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  4. Mort_fComment by Mort_f
    September 8, 2012 @ 10:13 am

    I would hope that the key word here is ‘MEDICAL’. With appropriate restrictions on driving after its usage. Perhaps even a page from Europe, where certain classes of drivers are required to have sticker on their vehicle which announces their restriction. That would not be an unusual requirement, my friend in South Carolina is now totally restricted from driving for 6 months due to his recent medical procedure.

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    • middlegroundComment by middleground
      September 8, 2012 @ 11:26 am

      I really like this suggestion. I personally don’t want somebody high on pot driving on the same road I’m on or operating machinery. You want to be a pothead. Fine, but stay away from any situation where you will be a danger to others. Freedom works both ways and most people don’t want the extra risk and danger; moreover, how do you handle insurance for a pothead driver?

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  5. ladylibertyComment by ladyliberty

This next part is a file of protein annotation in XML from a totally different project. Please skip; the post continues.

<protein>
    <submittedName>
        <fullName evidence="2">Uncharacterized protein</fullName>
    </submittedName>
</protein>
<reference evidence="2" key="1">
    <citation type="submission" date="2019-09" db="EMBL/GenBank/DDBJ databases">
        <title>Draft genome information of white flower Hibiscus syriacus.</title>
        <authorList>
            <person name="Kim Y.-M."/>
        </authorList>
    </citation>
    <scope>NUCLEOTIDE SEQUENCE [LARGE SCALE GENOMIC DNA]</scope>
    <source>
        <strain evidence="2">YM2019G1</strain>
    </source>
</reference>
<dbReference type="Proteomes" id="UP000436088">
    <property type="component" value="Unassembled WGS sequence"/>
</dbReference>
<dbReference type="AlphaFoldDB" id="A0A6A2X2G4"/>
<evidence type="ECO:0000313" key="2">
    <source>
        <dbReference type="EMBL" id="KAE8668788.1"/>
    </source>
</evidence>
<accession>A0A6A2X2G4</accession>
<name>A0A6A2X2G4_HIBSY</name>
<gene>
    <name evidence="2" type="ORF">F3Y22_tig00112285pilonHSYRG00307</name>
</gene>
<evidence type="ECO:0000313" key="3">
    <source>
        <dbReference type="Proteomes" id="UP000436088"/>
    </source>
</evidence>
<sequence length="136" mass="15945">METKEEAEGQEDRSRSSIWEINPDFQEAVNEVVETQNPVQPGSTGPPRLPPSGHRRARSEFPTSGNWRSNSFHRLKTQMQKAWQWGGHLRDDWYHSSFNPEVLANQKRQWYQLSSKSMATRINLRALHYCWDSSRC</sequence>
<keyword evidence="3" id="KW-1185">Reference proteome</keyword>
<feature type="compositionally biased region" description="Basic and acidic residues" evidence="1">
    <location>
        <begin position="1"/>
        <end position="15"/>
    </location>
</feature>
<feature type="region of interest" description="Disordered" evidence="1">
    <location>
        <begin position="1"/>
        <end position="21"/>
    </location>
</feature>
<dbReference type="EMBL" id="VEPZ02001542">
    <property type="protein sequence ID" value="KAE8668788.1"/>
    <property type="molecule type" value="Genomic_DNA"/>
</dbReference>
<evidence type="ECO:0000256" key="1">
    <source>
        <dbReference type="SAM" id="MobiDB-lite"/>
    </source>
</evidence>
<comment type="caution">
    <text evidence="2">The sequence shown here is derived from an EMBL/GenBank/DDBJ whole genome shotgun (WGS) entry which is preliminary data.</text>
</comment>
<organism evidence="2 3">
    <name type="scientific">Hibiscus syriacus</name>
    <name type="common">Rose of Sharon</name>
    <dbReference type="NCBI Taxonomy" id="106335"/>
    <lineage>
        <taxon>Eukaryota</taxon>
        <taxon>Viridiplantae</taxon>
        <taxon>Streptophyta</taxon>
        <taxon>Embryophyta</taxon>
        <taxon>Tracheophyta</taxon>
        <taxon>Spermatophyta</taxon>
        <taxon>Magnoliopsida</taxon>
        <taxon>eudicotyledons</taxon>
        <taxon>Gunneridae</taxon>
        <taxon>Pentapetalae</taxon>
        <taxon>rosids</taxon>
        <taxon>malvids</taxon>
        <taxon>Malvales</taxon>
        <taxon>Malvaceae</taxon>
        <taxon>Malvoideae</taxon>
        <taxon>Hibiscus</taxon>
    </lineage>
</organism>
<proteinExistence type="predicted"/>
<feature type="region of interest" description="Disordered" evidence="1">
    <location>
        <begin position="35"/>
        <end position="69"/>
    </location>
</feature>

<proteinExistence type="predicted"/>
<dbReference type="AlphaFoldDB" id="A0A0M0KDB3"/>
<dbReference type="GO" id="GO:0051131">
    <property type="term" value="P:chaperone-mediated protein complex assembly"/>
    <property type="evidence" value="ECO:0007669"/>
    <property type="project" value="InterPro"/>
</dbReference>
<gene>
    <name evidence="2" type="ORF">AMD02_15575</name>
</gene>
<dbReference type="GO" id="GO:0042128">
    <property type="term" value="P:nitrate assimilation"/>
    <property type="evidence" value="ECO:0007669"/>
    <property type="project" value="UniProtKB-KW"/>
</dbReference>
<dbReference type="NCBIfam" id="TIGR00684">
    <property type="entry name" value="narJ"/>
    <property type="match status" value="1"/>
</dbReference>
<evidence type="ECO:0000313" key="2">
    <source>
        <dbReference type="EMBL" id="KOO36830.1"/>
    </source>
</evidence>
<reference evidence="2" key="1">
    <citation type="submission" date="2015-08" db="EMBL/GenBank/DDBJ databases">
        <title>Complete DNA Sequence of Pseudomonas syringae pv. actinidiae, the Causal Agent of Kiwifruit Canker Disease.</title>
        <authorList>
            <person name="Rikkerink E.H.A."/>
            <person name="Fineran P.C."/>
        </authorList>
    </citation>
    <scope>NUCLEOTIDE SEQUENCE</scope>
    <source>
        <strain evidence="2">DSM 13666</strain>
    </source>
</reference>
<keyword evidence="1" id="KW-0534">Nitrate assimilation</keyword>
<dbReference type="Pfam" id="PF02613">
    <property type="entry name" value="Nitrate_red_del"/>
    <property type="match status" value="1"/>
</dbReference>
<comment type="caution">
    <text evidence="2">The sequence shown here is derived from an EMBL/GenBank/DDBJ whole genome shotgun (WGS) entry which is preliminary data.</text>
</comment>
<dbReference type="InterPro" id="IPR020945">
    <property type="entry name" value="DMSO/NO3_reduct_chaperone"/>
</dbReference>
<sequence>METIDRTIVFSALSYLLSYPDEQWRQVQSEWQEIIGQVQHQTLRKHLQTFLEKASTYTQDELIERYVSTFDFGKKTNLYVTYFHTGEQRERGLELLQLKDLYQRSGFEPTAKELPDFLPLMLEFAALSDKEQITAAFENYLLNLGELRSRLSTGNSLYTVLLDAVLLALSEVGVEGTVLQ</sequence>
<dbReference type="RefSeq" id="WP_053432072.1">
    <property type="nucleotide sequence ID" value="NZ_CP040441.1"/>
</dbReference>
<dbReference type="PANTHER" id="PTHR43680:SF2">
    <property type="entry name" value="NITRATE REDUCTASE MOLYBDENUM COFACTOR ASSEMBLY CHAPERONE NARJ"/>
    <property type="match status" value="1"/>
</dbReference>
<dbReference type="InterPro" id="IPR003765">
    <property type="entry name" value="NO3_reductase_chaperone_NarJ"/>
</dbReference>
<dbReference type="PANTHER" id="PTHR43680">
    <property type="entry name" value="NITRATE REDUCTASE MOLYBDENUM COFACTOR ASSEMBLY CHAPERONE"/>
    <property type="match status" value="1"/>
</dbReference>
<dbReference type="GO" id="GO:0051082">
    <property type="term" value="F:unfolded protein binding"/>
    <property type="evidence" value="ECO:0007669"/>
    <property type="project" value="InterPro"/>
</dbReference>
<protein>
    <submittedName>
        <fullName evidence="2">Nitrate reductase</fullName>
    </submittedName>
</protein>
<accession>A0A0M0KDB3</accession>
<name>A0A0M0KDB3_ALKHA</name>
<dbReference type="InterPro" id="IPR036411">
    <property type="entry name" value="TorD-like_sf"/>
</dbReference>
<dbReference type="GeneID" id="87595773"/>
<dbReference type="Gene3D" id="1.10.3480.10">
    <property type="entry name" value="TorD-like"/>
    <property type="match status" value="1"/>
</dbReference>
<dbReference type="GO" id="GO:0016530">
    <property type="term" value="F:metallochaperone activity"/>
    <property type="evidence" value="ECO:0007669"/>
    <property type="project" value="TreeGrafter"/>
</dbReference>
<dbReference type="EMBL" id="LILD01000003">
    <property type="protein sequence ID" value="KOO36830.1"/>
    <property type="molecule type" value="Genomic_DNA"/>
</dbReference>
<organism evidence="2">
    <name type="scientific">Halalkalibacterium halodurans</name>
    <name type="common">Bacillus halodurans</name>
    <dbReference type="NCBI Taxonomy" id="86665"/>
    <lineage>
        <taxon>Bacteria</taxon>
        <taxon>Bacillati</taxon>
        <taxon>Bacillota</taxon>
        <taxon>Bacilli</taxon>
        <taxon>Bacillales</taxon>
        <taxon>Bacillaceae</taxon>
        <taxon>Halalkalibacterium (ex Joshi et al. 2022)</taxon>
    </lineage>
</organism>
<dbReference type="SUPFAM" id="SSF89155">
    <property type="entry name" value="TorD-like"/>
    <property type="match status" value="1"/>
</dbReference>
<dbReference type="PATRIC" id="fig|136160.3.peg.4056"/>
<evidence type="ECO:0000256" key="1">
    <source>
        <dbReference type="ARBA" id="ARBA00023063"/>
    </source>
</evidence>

September 8, 2012 @ 2:25 pm

    You are incredibly naive if you think you’re not on the road with pot smoking drivers NOW, or that potheads aren’t operating dangerous machinery. According to my mother, who was an adult during Alcohol Prohibition (backed up by statistics I’ve read), alcohol consumption dramatically DECREASED when Prohibition was repealed. If you are truly concerned about safety, legalize marijuana and watch usage plummet.

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    • cxComment by genesal
      September 8, 2012 @ 2:48 pm

      Dang, even the pot smokers are building the automobiles, that people are driving, while they are high.

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  6. PATRIOTComment by PATRIOT
    September 9, 2012 @ 8:42 am

    We have had many years of bad experiences with alcohol. Scores of people have been injured in one way or the other or killed due to the use of this legal drug. It does not make sense to make our drug problem larger by legalizing another mind altering substance. The use of marijuana, as with any other mind altering drug has a negative impact on society too numerous to discuss here. Legalization will only make the drug easier to get, especially by children. The problems associated with marijuana legalization can be seen by taking a look at the European countries that have fallen into this trap.